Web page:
If work-related social protection mechanisms are inherently masculinist (because of the gendered construction of paid work), are women faring any better with respect to public services and transfer payments that are supposedly citizenship-based? Social sector reforms (health, education) in many countries have, among other things, entrenched the commercialization of public services through the imposition of ‘user fees’ and other charges (e.g. in health), expanded the role of private-for-profit providers, and shifted some of the unmet need for welfare onto families.
A common policy response to the exclusionary effects of ‘user fees’ has been the promotion of mutual health insurance and social health insurance (SHI) schemes. Enrolment in the latter is very often employment-based. In low-income countries some women may be covered in SHI in their own right or as dependants of employed men. However, as income earners, global patterns show that women are less likely than men to be in formal sector employment and, if formally employed, tend to be concentrated in low-status, poorly paid occupations or lower-level positions.
In the education sector — the ‘jewel in the crown’ of neoliberal social policy — while progress in girls’ access to primary education has been impressive (though geographically uneven), the logic of ‘targeting’ which has been promulgated by donors has prioritized primary education, with some unforeseen implications. Public social expenditure has in some contexts been re-allocated from higher education to primary education, ignoring the systematic inter-connections between different parts of the education system. This has facilitated a greater role for commercial provision at the secondary level, which raises questions about affordability and access for both girls and boys from lower-income households and particular problems for girls in cultural contexts where parents prioritize sons’ education. This is unfortunate given the fact that many of the benefits that girls reap from education (access to employment and contraception) materialize at the post-primary level.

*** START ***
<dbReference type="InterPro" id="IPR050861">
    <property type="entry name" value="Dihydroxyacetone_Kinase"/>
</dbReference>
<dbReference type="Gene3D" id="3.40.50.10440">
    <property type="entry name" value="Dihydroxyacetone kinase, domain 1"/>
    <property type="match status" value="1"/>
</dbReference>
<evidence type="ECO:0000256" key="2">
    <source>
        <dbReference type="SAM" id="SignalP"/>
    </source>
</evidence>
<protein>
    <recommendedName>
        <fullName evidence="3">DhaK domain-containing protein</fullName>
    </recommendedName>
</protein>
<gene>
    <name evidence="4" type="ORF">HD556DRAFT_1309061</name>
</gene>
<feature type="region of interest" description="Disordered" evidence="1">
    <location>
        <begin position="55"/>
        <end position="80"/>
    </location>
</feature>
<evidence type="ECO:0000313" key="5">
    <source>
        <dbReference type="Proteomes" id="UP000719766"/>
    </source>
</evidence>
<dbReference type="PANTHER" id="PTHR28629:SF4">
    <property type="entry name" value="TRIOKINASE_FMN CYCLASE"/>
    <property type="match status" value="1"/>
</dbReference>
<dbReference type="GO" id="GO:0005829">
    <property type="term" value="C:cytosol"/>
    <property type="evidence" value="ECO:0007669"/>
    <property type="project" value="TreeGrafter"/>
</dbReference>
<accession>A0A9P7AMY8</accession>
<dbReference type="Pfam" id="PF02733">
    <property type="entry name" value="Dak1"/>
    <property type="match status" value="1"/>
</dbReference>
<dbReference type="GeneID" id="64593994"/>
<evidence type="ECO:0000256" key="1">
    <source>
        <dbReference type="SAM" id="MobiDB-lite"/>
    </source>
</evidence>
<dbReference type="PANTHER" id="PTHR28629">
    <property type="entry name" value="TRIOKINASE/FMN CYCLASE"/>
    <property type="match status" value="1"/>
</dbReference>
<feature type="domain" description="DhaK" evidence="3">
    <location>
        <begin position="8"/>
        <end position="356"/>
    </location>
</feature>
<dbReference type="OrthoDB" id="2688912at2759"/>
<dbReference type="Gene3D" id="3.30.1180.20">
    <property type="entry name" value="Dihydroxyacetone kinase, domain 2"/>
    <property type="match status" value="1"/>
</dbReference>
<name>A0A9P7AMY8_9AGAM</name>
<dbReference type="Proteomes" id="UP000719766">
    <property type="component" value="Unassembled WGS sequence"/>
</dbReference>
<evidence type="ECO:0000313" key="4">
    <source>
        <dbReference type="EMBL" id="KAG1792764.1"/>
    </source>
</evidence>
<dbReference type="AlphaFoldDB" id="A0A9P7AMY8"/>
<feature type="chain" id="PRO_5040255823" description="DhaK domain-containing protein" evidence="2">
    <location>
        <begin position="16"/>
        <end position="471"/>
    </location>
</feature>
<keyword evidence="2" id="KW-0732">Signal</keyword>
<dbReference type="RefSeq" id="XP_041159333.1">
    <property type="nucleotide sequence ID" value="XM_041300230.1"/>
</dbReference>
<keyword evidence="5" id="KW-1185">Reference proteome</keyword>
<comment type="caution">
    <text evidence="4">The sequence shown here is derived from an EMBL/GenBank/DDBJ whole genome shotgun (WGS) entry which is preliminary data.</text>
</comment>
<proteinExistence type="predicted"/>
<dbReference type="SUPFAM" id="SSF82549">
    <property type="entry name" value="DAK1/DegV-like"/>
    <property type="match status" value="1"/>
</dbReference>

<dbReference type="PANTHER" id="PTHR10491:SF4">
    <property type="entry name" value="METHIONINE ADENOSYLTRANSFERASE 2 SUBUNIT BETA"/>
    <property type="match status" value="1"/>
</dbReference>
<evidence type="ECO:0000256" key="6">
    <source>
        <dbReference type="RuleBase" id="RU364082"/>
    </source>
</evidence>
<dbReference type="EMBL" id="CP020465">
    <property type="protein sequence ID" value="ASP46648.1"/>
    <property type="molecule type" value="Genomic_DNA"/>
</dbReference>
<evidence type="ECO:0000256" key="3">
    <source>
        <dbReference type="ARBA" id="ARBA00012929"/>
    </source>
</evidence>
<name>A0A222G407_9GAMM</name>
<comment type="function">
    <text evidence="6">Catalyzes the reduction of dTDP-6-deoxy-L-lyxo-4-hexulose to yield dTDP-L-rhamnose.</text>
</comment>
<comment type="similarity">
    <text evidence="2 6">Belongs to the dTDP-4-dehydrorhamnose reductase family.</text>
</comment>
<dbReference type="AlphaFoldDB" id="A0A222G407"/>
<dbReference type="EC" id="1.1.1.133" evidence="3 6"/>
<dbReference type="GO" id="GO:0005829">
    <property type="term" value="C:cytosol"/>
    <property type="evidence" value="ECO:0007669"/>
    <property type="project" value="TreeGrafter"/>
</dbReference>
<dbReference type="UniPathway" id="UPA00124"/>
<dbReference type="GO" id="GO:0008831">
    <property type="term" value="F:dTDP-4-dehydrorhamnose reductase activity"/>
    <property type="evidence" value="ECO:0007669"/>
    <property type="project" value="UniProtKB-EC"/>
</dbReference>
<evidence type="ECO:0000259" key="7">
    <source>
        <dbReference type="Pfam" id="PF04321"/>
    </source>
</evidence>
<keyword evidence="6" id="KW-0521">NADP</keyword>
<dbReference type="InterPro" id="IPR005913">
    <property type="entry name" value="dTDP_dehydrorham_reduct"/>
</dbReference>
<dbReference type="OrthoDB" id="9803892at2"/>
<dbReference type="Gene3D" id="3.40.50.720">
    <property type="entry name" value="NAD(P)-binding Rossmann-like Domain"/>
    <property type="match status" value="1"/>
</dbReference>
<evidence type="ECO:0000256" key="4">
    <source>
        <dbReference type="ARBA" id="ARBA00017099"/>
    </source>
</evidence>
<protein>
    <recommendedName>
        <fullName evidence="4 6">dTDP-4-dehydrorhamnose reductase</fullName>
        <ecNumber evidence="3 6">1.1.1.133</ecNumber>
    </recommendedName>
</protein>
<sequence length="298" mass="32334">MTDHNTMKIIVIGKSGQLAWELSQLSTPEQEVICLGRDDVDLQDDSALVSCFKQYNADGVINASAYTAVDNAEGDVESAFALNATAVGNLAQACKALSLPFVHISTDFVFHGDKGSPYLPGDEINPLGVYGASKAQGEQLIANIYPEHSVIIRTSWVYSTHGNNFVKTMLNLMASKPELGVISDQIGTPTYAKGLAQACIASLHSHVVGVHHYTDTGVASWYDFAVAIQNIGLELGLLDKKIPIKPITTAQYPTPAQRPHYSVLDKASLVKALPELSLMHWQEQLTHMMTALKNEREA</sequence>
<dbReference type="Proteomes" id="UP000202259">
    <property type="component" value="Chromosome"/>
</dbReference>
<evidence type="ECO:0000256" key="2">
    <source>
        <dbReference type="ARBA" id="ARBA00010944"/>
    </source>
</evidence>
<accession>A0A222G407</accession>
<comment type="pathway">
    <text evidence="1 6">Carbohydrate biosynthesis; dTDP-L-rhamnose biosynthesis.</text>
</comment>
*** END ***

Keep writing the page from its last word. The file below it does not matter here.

The resurgence of interest in ‘productivist’ or ‘developmental’ social policy seems to be partly driven by long-standing anxieties about the disincentives that welfare ‘handouts’ can create for work effort. For many low-income countries, governments express concern about the affordability of universal welfare systems, given the high rates of people living in poverty. While it is of utmost importance for public policy to create economic dynamism and employment (‘decent’ employment, as ILO calls it), a problematic side to the ‘productivist’ logic is the way in which it undervalues and de-legitimizes unpaid forms of work, especially unpaid forms of care work which are essential for human welfare and economic growth. Transfer payments tend to take on a Cinderella-like status for finance authorities, especially when they compensate women/mothers for their unpaid care work. This has been the fate of family benefits in several countries undergoing transition and reform (e.g. Poland, the Czech Republic). There needs to be a place for cash transfers and non-contributory income supports (such as child allowances, family benefits, and social pensions) — resisting the notion that these are ‘handouts’ for passive clients and highlighting the multiple ways in which they can enhance welfare and security and at times even kick-start some forms of local economic development.